Ironischerweise gilt als registriertes Todesdatum der Der Mensch eine Maschine Reclam , S. Laska Hrsg. Er zog sich ein hitziges Fieber mit heftigem Delirium zu. Zweite, verbesserte und erweiterte Auflage. Verlag von J.

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Early life[ edit ] La Mettrie was born at Saint-Malo in Brittany on November 23, , and was the son of a prosperous textile merchant. His initial schooling took place in the colleges of Coutances and Caen. It was under Boerhaave that La Mettrie was influenced to try to bring changes to medical education in France. For five years, La Mettrie studied at faculty of medicine in Paris, and enjoyed the mentorship of Hunauld.

His stay in Holland proved to be short but influential. In the following years, La Mettrie settled down to professional medical practice in his home region of Saint-Malo, disseminating the works and theories of Boerhaave through the publication and translation of several works. He married in but the marriage, which produced two children, proved an unhappy one. This experience would instill in him a deep aversion to violence which is evident in his philosophical writings.

So great was the outcry caused by its publication that La Mettrie was forced to quit his position with the French Guards, taking refuge in Leiden. The ethical implications of these principles would later be worked out in his Discours sur le bonheur; La Mettrie considered it his magnum opus. This was the idea which brought him the enmity of virtually all thinkers of the French Enlightenment , and a damnatio memoriae [7] which was lifted only a century later by Friedrich Albert Lange in his Geschichte des Materialismus.

Philosophy[ edit ] Julien de La Mettrie is considered one of the most influential determinists of the eighteenth century. Along with aiding the furthering of determinism he considered himself a mechanistic materialist. He believed that mental processes were caused by the body.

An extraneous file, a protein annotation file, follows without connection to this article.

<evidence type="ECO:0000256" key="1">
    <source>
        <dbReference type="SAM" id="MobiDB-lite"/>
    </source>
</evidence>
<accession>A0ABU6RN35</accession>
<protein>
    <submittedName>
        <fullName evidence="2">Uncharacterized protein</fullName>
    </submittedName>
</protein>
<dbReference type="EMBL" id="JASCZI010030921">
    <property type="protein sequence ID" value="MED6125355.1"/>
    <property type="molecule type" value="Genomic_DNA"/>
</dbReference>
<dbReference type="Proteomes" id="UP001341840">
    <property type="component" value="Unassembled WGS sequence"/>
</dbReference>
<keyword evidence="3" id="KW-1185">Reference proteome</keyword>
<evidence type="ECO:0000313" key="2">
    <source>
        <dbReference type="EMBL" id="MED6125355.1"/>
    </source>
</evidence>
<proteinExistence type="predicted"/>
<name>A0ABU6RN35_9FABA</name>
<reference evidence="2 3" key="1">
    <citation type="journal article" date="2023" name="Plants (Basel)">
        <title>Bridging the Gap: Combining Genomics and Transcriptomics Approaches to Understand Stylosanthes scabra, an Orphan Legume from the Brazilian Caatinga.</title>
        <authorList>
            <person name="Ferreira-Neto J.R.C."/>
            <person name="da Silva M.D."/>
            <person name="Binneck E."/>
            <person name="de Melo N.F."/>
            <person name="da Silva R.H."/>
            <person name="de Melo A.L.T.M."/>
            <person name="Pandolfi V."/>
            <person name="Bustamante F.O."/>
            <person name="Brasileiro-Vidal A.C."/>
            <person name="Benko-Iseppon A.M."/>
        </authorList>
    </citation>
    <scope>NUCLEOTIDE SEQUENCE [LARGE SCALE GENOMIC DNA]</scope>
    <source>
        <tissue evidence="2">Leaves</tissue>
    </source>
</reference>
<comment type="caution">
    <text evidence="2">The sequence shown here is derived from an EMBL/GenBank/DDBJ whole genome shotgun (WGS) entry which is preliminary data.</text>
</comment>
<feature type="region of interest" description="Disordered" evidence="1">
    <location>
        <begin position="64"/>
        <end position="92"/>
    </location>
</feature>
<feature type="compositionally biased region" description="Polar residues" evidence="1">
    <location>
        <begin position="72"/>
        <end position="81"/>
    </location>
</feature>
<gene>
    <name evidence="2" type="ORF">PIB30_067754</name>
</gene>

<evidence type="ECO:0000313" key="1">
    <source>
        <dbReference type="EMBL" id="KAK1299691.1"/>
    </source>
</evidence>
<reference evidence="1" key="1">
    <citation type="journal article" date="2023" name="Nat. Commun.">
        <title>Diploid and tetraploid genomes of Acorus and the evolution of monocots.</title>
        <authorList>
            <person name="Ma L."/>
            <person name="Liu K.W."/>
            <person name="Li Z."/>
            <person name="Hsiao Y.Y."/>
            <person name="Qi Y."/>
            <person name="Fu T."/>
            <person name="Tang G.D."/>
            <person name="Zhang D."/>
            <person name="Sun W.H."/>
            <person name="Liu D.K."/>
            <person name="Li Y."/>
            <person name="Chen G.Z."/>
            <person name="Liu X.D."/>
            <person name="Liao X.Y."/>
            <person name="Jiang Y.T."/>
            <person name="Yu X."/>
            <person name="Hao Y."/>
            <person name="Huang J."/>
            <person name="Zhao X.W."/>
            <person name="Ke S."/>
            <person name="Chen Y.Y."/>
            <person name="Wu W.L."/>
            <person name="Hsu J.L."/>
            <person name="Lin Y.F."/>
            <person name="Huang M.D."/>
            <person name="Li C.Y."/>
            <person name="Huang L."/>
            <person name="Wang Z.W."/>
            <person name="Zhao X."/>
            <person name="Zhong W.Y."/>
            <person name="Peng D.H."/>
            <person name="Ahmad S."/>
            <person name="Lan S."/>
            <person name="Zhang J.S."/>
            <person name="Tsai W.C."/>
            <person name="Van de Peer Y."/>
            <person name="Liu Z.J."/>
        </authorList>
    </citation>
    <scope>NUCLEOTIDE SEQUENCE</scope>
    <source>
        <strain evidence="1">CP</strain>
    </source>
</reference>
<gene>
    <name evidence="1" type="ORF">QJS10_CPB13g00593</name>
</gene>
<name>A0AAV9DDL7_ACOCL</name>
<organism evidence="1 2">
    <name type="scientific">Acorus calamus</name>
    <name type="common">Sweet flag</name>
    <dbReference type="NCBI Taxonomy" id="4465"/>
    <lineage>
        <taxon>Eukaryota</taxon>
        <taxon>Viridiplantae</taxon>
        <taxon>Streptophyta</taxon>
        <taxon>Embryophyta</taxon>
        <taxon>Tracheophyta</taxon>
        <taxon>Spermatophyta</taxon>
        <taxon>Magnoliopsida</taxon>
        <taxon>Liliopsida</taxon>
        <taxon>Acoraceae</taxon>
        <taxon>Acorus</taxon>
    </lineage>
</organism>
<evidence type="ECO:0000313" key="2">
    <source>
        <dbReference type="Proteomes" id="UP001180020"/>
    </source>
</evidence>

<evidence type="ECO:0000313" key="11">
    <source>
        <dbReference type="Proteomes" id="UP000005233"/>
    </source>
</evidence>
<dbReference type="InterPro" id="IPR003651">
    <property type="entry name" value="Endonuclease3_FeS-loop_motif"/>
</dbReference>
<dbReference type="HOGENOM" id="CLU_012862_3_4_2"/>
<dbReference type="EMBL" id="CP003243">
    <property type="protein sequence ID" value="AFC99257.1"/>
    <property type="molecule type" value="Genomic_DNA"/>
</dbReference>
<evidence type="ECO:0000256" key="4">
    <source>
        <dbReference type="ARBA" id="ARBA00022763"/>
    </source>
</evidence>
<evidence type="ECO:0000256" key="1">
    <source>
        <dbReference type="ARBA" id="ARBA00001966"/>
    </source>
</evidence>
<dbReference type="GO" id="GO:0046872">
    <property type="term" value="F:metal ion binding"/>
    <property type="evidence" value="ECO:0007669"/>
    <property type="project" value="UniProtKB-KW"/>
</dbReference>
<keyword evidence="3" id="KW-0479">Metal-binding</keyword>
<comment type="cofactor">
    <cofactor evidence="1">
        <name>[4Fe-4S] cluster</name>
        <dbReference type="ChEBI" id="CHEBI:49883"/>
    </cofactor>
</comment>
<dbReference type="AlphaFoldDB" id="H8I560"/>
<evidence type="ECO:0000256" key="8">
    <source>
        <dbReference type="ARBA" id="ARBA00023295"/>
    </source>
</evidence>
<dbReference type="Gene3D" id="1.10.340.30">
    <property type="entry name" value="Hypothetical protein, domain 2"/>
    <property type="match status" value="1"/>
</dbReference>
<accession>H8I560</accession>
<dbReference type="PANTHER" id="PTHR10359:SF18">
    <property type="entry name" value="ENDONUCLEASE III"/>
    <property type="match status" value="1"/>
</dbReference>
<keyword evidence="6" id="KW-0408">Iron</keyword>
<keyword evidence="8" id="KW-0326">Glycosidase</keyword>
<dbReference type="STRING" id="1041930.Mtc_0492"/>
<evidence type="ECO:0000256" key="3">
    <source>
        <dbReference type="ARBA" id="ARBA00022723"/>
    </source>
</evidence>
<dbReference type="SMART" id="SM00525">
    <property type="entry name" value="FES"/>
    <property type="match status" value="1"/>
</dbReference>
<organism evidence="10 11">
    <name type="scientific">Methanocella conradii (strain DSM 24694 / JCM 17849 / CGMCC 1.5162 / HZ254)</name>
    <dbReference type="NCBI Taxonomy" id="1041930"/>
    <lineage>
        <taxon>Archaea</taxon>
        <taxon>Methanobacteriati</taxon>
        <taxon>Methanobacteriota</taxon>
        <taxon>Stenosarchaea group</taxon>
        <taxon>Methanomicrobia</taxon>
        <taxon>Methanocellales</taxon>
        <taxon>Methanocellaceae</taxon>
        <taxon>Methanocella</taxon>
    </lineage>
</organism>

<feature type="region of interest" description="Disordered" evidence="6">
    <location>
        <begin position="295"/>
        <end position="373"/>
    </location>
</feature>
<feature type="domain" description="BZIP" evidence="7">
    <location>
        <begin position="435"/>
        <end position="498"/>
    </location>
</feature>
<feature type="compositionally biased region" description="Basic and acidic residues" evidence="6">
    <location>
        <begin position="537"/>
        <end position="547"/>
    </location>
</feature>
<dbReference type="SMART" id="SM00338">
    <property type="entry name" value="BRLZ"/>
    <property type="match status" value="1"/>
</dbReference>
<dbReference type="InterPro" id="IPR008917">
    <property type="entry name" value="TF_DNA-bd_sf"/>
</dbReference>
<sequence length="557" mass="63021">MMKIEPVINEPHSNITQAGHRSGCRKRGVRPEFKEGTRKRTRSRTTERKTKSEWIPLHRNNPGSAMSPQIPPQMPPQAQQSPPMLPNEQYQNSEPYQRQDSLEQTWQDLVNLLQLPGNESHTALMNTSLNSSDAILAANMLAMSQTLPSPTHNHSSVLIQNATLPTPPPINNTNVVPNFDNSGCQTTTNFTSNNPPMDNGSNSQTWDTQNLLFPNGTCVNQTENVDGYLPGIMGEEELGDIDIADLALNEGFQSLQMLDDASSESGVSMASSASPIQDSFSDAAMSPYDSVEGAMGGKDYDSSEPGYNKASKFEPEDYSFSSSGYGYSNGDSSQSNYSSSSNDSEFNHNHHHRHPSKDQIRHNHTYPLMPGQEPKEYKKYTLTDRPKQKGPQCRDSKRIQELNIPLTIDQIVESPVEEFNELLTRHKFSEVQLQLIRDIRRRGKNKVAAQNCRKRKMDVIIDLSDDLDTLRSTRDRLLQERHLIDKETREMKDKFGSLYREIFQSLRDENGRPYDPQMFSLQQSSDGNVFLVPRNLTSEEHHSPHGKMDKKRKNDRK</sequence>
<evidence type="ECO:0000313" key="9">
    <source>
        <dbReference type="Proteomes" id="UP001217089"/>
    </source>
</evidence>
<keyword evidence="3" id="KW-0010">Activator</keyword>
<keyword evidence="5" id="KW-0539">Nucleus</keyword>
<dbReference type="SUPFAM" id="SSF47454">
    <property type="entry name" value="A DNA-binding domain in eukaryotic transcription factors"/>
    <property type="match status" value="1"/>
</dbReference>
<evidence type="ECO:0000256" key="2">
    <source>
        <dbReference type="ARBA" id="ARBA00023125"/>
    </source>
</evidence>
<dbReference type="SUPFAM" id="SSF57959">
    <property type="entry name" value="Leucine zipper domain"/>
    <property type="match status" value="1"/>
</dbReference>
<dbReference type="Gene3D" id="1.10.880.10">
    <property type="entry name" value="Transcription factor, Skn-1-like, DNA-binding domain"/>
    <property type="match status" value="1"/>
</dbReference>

He expressed these thoughts in his most important work Man a Machine. There he also expressed his belief that humans worked like a machine. This theory can be considered to build off the work of Descartes and his approach to the human body working as a machine. His opinions were so strong that he stated that Descartes was actually a materialist in regards to the mind.

He argued that humans were just complex animals. He believed that humans and animals were only different in regards to the complexity that matter was organized. He compared the differences between man and animal to those of high quality pendulum clocks and watches stating: "[Man] is to the ape, and to the most intelligent animals, as the planetary pendulum of Huygens is to a watch of Julien Le Roy ". He used apes as an example, stating that if they were trained they would be "perfect [men]".

His beliefs about humans and animals were based on two types of continuity. The first being weak continuity, suggesting that humans and animals are made of the same things but are organized differently.

His main emphasis however was on strong continuity, the idea that the psychology and behavior between humans and animals was not all that different. Man a Machine[ edit ] La Mettrie believed that man worked like a machine due to mental thoughts depending on bodily actions. He then argued that the organization of matter at a high and complex level resulted in human thought.

He did not believe in the existence of God. He rather chose to argue that the organization of humans was done to provide the best use of complex matter as possible. After gathering enough evidence, in medical and psychological fields, he published the book. He argued that events such as a beheaded chicken running around or a recently removed heart of an animal still working proved the connection between the brain and the body.

Rather, his writings were controversial and defiant. He noted that animals rarely tortured each other and argued that some animals were capable of some level of morality.

He believed that as machines, humans would follow the law of nature and ignore their own interests for those of others. His influence is seen in the reductionist approach of behavioral psychologists.


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